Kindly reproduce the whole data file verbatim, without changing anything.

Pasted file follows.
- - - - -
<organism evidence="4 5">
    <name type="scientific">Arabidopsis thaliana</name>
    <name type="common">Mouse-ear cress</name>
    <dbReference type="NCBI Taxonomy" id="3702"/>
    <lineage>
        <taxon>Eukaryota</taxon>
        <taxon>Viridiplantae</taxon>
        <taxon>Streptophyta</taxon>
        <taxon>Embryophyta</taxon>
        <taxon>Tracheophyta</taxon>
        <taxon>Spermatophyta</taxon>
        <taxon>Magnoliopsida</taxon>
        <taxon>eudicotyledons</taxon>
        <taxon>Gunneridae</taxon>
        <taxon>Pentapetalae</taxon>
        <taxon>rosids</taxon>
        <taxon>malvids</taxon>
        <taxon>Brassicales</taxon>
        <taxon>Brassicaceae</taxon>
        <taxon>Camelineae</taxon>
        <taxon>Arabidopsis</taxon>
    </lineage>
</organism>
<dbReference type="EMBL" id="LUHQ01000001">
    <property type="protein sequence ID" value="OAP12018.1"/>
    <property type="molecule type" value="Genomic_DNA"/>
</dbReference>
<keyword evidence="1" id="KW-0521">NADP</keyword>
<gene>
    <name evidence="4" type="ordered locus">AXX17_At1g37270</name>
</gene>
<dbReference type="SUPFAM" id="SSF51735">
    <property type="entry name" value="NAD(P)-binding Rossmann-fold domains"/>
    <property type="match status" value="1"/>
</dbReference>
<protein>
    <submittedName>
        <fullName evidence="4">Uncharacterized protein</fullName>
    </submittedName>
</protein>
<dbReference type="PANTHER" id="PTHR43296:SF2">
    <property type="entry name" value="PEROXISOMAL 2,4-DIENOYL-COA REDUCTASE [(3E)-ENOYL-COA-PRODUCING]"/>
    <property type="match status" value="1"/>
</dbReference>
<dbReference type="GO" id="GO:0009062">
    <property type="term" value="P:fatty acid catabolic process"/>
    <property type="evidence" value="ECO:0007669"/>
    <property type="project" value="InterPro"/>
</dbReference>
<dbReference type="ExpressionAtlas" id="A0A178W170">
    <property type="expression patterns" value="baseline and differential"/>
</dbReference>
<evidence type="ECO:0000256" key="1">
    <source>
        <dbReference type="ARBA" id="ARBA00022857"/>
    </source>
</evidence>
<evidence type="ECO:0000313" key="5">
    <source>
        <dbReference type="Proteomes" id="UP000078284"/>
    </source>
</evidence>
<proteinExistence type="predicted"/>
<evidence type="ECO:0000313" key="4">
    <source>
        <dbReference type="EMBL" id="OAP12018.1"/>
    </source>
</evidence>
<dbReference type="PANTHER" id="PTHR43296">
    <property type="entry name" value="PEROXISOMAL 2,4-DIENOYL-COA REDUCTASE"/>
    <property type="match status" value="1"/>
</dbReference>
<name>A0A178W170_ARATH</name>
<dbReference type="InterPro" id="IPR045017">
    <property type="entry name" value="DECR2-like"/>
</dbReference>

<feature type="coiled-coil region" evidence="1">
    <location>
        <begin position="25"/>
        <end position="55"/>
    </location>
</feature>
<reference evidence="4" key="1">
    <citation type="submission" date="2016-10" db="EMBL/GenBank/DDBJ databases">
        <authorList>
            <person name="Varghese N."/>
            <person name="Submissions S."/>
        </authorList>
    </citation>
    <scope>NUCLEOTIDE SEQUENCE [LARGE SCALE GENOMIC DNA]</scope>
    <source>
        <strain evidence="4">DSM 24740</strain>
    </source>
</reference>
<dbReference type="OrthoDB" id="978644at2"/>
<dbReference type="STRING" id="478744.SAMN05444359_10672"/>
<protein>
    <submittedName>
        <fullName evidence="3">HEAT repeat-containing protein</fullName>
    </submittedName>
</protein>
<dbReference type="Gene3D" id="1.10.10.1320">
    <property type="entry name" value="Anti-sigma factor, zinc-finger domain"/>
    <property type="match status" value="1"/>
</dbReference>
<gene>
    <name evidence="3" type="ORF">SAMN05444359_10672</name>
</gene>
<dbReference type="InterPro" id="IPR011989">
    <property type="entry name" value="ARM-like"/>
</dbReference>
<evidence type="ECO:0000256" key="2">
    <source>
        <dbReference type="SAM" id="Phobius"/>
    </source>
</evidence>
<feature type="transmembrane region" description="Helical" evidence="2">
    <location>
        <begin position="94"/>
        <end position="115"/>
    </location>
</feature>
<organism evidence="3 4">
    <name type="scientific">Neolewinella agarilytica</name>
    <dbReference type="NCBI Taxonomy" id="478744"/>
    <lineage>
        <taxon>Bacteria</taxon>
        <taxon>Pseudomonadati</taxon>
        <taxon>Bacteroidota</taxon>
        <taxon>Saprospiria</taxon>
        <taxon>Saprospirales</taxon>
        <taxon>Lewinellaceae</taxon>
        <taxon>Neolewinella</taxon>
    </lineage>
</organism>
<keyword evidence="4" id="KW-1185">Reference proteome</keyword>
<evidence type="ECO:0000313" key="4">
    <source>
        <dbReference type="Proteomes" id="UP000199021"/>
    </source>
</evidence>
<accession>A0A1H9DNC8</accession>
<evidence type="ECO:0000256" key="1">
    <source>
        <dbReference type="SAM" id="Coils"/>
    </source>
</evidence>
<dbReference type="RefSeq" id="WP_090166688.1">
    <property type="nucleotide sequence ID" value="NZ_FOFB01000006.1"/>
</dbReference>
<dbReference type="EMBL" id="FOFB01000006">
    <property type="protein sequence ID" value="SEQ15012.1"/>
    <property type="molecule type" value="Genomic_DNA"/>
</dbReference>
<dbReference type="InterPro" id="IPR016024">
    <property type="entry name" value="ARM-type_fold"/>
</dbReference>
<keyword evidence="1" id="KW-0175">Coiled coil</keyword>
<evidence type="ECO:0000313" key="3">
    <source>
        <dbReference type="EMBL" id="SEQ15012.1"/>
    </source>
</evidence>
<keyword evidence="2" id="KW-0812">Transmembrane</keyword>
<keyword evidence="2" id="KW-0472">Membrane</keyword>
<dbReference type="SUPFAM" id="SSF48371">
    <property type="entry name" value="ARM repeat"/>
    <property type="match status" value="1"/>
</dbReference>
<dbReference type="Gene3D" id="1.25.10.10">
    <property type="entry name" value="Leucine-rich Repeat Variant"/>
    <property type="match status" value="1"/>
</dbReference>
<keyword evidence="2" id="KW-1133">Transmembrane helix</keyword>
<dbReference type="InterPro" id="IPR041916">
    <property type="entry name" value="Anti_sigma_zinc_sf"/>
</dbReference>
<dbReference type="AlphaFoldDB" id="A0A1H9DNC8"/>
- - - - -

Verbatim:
<organism evidence="4 5">
    <name type="scientific">Arabidopsis thaliana</name>
    <name type="common">Mouse-ear cress</name>
    <dbReference type="NCBI Taxonomy" id="3702"/>
    <lineage>
        <taxon>Eukaryota</taxon>
        <taxon>Viridiplantae</taxon>
        <taxon>Streptophyta</taxon>
        <taxon>Embryophyta</taxon>
        <taxon>Tracheophyta</taxon>
        <taxon>Spermatophyta</taxon>
        <taxon>Magnoliopsida</taxon>
        <taxon>eudicotyledons</taxon>
        <taxon>Gunneridae</taxon>
        <taxon>Pentapetalae</taxon>
        <taxon>rosids</taxon>
        <taxon>malvids</taxon>
        <taxon>Brassicales</taxon>
        <taxon>Brassicaceae</taxon>
        <taxon>Camelineae</taxon>
        <taxon>Arabidopsis</taxon>
    </lineage>
</organism>
<dbReference type="EMBL" id="LUHQ01000001">
    <property type="protein sequence ID" value="OAP12018.1"/>
    <property type="molecule type" value="Genomic_DNA"/>
</dbReference>
<keyword evidence="1" id="KW-0521">NADP</keyword>
<gene>
    <name evidence="4" type="ordered locus">AXX17_At1g37270</name>
</gene>
<dbReference type="SUPFAM" id="SSF51735">
    <property type="entry name" value="NAD(P)-binding Rossmann-fold domains"/>
    <property type="match status" value="1"/>
</dbReference>
<protein>
    <submittedName>
        <fullName evidence="4">Uncharacterized protein</fullName>
    </submittedName>
</protein>
<dbReference type="PANTHER" id="PTHR43296:SF2">
    <property type="entry name" value="PEROXISOMAL 2,4-DIENOYL-COA REDUCTASE [(3E)-ENOYL-COA-PRODUCING]"/>
    <property type="match status" value="1"/>
</dbReference>
<dbReference type="GO" id="GO:0009062">
    <property type="term" value="P:fatty acid catabolic process"/>
    <property type="evidence" value="ECO:0007669"/>
    <property type="project" value="InterPro"/>
</dbReference>
<dbReference type="ExpressionAtlas" id="A0A178W170">
    <property type="expression patterns" value="baseline and differential"/>
</dbReference>
<evidence type="ECO:0000256" key="1">
    <source>
        <dbReference type="ARBA" id="ARBA00022857"/>
    </source>
</evidence>
<evidence type="ECO:0000313" key="5">
    <source>
        <dbReference type="Proteomes" id="UP000078284"/>
    </source>
</evidence>
<proteinExistence type="predicted"/>
<evidence type="ECO:0000313" key="4">
    <source>
        <dbReference type="EMBL" id="OAP12018.1"/>
    </source>
</evidence>
<dbReference type="PANTHER" id="PTHR43296">
    <property type="entry name" value="PEROXISOMAL 2,4-DIENOYL-COA REDUCTASE"/>
    <property type="match status" value="1"/>
</dbReference>
<name>A0A178W170_ARATH</name>
<dbReference type="InterPro" id="IPR045017">
    <property type="entry name" value="DECR2-like"/>
</dbReference>

<feature type="coiled-coil region" evidence="1">
    <location>
        <begin position="25"/>
        <end position="55"/>
    </location>
</feature>
<reference evidence="4" key="1">
    <citation type="submission" date="2016-10" db="EMBL/GenBank/DDBJ databases">
        <authorList>
            <person name="Varghese N."/>
            <person name="Submissions S."/>
        </authorList>
    </citation>
    <scope>NUCLEOTIDE SEQUENCE [LARGE SCALE GENOMIC DNA]</scope>
    <source>
        <strain evidence="4">DSM 24740</strain>
    </source>
</reference>
<dbReference type="OrthoDB" id="978644at2"/>
<dbReference type="STRING" id="478744.SAMN05444359_10672"/>
<protein>
    <submittedName>
        <fullName evidence="3">HEAT repeat-containing protein</fullName>
    </submittedName>
</protein>
<dbReference type="Gene3D" id="1.10.10.1320">
    <property type="entry name" value="Anti-sigma factor, zinc-finger domain"/>
    <property type="match status" value="1"/>
</dbReference>
<gene>
    <name evidence="3" type="ORF">SAMN05444359_10672</name>
</gene>
<dbReference type="InterPro" id="IPR011989">
    <property type="entry name" value="ARM-like"/>
</dbReference>
<evidence type="ECO:0000256" key="2">
    <source>
        <dbReference type="SAM" id="Phobius"/>
    </source>
</evidence>
<feature type="transmembrane region" description="Helical" evidence="2">
    <location>
        <begin position="94"/>
        <end position="115"/>
    </location>
</feature>
<organism evidence="3 4">
    <name type="scientific">Neolewinella agarilytica</name>
    <dbReference type="NCBI Taxonomy" id="478744"/>
    <lineage>
        <taxon>Bacteria</taxon>
        <taxon>Pseudomonadati</taxon>
        <taxon>Bacteroidota</taxon>
        <taxon>Saprospiria</taxon>
        <taxon>Saprospirales</taxon>
        <taxon>Lewinellaceae</taxon>
        <taxon>Neolewinella</taxon>
    </lineage>
</organism>
<keyword evidence="4" id="KW-1185">Reference proteome</keyword>
<evidence type="ECO:0000313" key="4">
    <source>
        <dbReference type="Proteomes" id="UP000199021"/>
    </source>
</evidence>
<accession>A0A1H9DNC8</accession>
<evidence type="ECO:0000256" key="1">
    <source>
        <dbReference type="SAM" id="Coils"/>
    </source>
</evidence>
<dbReference type="RefSeq" id="WP_090166688.1">
    <property type="nucleotide sequence ID" value="NZ_FOFB01000006.1"/>
</dbReference>
<dbReference type="EMBL" id="FOFB01000006">
    <property type="protein sequence ID" value="SEQ15012.1"/>
    <property type="molecule type" value="Genomic_DNA"/>
</dbReference>
<dbReference type="InterPro" id="IPR016024">
    <property type="entry name" value="ARM-type_fold"/>
</dbReference>
<keyword evidence="1" id="KW-0175">Coiled coil</keyword>
<evidence type="ECO:0000313" key="3">
    <source>
        <dbReference type="EMBL" id="SEQ15012.1"/>
    </source>
</evidence>
<keyword evidence="2" id="KW-0812">Transmembrane</keyword>
<keyword evidence="2" id="KW-0472">Membrane</keyword>
<dbReference type="SUPFAM" id="SSF48371">
    <property type="entry name" value="ARM repeat"/>
    <property type="match status" value="1"/>
</dbReference>
<dbReference type="Gene3D" id="1.25.10.10">
    <property type="entry name" value="Leucine-rich Repeat Variant"/>
    <property type="match status" value="1"/>
</dbReference>
<keyword evidence="2" id="KW-1133">Transmembrane helix</keyword>
<dbReference type="InterPro" id="IPR041916">
    <property type="entry name" value="Anti_sigma_zinc_sf"/>
</dbReference>
<dbReference type="AlphaFoldDB" id="A0A1H9DNC8"/>